But do any insurers still act this way or has the industry moved on.
A spokesperson for the Association of British Insurers said some insurers have, and may continue to, take relationship status into account (along with a range of other factors, including your age, type of vehicle, claims and driving record), where they have any claims evidence that those in a longer term relationship are less likely to be the subject of a claim.
LV told us it does not treat customers any differently in terms of risk or price if they are married, in a civil partnership, common law partners, living with a partner, or in a relationship with the policy holder and all of these terms are grouped as being a ‘spouse’.
The response from Direct Line was similar.
A spokesperson said: “Direct Line adheres to both the Equalities Act and the Gender Directive, we have policies that can be purchased that are insured and partner, which only stipulates that both parties reside at the same address, as well as insured and spouse, which incorporates both civil partnerships and legal marriages.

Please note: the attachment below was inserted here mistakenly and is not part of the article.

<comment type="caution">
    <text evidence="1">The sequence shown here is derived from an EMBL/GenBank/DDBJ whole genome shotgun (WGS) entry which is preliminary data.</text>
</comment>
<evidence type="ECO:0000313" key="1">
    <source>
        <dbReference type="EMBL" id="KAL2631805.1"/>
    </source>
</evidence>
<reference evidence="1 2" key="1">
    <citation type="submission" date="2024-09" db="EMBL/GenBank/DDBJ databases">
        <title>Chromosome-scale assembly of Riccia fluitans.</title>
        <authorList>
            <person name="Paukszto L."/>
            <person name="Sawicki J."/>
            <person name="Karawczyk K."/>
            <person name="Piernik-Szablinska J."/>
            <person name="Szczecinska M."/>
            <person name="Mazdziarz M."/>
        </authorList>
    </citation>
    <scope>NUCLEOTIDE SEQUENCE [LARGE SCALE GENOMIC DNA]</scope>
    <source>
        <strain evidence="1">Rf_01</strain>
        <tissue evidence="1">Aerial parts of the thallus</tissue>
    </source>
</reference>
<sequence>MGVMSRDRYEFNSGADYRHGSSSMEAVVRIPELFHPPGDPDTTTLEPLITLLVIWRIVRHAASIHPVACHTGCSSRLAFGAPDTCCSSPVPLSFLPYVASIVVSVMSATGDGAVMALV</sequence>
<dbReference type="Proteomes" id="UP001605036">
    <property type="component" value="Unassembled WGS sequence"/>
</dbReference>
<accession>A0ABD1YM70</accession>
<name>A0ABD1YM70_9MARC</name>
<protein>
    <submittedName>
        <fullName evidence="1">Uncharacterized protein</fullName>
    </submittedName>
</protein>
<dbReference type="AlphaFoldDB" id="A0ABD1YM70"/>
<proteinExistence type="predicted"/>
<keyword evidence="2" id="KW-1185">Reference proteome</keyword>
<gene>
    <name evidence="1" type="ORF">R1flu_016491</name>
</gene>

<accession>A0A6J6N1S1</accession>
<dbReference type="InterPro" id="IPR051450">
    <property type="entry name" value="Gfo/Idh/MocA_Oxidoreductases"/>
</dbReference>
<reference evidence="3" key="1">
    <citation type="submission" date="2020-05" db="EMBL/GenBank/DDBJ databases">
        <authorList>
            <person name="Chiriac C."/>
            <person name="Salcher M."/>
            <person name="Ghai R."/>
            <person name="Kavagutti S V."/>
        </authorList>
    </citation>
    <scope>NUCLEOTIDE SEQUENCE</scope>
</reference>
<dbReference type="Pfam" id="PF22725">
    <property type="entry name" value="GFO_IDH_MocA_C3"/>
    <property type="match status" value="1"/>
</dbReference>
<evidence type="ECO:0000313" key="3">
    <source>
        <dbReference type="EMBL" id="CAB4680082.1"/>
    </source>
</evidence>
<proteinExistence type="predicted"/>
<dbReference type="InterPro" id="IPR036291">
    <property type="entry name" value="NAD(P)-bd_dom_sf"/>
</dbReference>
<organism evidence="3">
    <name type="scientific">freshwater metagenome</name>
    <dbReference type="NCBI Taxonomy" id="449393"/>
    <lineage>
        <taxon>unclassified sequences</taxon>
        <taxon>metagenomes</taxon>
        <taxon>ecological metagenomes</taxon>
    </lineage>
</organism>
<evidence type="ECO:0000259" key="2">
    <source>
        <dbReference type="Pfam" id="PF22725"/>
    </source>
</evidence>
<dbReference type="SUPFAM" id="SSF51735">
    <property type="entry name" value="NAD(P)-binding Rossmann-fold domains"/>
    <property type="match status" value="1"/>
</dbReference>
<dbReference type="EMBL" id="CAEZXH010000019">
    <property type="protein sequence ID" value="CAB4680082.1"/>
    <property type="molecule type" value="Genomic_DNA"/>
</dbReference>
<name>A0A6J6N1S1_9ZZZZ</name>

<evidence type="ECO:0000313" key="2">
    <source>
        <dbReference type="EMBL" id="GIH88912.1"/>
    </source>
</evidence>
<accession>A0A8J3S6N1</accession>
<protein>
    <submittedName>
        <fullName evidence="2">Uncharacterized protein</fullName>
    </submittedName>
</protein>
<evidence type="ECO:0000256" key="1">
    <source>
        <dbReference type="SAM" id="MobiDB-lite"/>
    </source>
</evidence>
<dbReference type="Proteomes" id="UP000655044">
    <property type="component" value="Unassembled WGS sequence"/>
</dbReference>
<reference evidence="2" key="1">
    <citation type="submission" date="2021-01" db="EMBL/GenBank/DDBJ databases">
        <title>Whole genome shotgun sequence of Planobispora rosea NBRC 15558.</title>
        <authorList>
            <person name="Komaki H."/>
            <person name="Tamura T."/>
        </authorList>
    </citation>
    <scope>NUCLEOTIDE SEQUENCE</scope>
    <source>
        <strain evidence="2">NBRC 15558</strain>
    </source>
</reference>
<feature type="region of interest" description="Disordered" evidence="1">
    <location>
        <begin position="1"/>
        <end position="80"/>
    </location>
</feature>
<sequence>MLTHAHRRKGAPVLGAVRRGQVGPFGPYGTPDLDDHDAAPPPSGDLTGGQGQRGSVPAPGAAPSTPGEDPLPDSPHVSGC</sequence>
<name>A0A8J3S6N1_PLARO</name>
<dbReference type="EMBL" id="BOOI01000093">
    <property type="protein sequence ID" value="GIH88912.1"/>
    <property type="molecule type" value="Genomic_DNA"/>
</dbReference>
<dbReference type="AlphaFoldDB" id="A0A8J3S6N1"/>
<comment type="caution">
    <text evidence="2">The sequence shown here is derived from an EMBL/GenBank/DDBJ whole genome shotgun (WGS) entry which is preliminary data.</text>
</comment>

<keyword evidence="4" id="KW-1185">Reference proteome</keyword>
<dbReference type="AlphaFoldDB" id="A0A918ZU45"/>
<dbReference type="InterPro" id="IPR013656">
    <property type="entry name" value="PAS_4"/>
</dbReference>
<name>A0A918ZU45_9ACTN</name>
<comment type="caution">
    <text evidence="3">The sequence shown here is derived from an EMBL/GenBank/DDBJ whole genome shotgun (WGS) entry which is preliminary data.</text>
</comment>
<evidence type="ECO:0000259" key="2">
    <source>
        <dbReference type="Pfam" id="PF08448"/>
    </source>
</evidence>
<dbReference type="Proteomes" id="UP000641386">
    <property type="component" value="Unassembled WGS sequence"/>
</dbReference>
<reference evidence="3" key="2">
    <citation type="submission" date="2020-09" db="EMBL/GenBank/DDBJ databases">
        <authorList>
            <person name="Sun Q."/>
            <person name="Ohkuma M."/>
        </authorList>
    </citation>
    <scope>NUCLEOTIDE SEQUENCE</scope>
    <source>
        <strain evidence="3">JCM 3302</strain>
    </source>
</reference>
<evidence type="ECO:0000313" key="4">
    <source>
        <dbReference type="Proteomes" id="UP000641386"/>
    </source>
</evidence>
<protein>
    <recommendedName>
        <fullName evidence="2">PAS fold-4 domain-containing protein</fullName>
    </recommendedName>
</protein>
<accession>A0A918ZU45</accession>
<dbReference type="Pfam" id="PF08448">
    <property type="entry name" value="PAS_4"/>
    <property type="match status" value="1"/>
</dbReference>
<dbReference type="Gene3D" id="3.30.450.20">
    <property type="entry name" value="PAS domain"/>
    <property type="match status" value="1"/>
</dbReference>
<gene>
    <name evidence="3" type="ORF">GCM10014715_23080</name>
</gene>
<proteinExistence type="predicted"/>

“As well as this, we have a multi-car policy that our customers can purchase and all we require for this is that the other car is registered at the same address.”
It’s impossible to know if gay drivers are charged more, and no insurers will give details on this, however Steve Wardlaw, Chairman of the specialist insurer Emerald Life, said he is still seeing this in some types of insurance.
The insurer was set up to insure equality for the LGBT community in insurance and it also deals with under-representation faced by women and non-traditional families. It doesn’t sell car insurance but does offer home, travel, pet, and life insurance.
When asked what kind of discrimination was being seen, Steve said often with wedding venues the booking is often rejected when the company realises it is a gay couple getting married, or it is suddenly fully booked.
“Travel cover for families often defines ‘families’ as parents with adopted or fostered children but not surrogate children, which is how many male same sex parents get to have children.